Hundreds of thousands of marchers filled London streets Saturday to demand a second Brexit referendum as pressure builds on Prime Minister Theresa May to resign.
The massive demonstration–one of the city’s largest protest gatherings in years– took place with May unable to convince Parliament on a plan for the U.K. to leave the European Union–despite two attempts in the House of Commons.
The “Put It To The People” demonstrators planned a rally in front of Parliament after marching from Park Lane to Parliament Square.
Demonstrators carry posters and flags during a Peoples Vote anti-Brexit march in London, Saturday.
“I would feel differently if this was a well-managed process and the government was taking sensible decisions. But it is complete chaos,” demonstrator Gareth Rae, 59, told Reuters. “The country will be divided whatever happens and it is worse to be divided on a lie.”
A 2016 referendum to leave the EU passed by 1.3 million votes.
A demonstrator wears a hat decorated with the EU and British colors during a Peoples Vote anti-Brexit march in London, Saturday.
London Mayor Sadiq Khan tweeted a video of himself with demonstrators holding up a ‘Put it to the People’ banner at the front of the march as it began.
Joining him was Liberal Democrat leader Vince Cable, who tweeted that there was a “huge turnout of people here from all walks of life.”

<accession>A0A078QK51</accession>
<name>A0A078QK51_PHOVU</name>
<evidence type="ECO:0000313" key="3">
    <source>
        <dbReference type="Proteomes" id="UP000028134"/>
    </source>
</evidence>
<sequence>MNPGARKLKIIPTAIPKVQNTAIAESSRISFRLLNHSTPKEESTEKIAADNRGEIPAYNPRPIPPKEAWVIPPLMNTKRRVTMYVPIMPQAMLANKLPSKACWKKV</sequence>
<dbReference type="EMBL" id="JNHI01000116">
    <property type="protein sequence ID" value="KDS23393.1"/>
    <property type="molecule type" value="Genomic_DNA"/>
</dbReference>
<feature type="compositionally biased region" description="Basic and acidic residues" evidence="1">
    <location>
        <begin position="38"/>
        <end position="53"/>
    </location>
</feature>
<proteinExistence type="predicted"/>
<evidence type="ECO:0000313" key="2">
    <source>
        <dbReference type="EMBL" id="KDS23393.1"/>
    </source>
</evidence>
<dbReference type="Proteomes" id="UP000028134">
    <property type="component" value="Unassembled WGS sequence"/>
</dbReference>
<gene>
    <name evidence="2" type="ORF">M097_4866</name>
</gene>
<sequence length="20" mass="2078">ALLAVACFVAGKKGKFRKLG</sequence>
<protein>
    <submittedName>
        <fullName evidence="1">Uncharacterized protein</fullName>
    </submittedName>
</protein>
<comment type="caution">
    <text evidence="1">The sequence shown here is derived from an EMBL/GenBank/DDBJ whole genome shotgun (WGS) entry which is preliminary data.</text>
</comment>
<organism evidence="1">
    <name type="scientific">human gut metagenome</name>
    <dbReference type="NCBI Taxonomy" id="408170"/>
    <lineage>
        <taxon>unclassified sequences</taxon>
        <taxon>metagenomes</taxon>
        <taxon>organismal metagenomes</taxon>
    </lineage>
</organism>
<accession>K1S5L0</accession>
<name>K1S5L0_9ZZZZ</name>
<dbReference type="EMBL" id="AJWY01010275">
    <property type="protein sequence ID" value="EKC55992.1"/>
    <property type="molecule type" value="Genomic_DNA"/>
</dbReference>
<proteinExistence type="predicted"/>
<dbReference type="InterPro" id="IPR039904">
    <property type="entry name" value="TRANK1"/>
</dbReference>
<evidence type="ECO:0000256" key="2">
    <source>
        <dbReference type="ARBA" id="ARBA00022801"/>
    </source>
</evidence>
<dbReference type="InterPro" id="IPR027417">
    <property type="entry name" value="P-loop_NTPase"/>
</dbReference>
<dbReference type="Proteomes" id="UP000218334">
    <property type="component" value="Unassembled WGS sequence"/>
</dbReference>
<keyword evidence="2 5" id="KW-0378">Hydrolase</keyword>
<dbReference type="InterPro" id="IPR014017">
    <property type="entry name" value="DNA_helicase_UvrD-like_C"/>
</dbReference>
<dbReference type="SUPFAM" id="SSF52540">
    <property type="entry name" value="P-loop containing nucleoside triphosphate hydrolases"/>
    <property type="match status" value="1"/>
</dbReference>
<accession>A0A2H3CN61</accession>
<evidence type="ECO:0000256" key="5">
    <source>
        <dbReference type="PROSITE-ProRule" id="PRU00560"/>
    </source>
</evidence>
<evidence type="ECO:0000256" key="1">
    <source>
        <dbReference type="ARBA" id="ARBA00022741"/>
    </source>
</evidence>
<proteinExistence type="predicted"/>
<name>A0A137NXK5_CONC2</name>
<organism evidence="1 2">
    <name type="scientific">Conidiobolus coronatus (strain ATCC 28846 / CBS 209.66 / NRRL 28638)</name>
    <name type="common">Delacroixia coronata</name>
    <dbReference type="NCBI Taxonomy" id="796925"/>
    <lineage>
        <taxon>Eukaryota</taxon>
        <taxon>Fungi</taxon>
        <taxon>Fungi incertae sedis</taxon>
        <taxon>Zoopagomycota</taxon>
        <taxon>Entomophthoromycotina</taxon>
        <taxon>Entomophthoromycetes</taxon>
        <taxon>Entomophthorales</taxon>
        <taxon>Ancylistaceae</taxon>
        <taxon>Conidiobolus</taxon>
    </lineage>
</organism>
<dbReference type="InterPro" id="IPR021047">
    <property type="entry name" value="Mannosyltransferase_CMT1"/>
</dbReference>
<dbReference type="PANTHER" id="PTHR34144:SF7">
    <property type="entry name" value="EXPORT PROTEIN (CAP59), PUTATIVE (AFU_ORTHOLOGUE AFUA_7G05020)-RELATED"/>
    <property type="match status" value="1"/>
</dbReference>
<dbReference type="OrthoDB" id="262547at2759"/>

The embattled May wrote to lawmakers Friday night saying she would only bring the European Union withdrawal plan back to Parliament if there seems to be enough backing for it to pass.
“If it appears that there is not sufficient support to bring the deal back next week, or the House rejects it again, we can ask for another extension before 12 April, but that will involve holding European Parliament elections,” she said.
The Associated Press interviewed 63-year-old Edmund Sides, who spent the last three weeks walking from Wales to London in order to take part in the demonstration.
A puppet character depicting British Prime Minister Theresa May is brandished among Anti-Brexit campaigners, during the People’s Vote March in London, Saturday.
(Yui Mok/PA via AP)
He expressed worry about the vicious tone that arguments have started to take and worries about national cohesion.
“People fear the atmosphere is very dangerous in this country,” he said.
The Associated Press contributed to this report.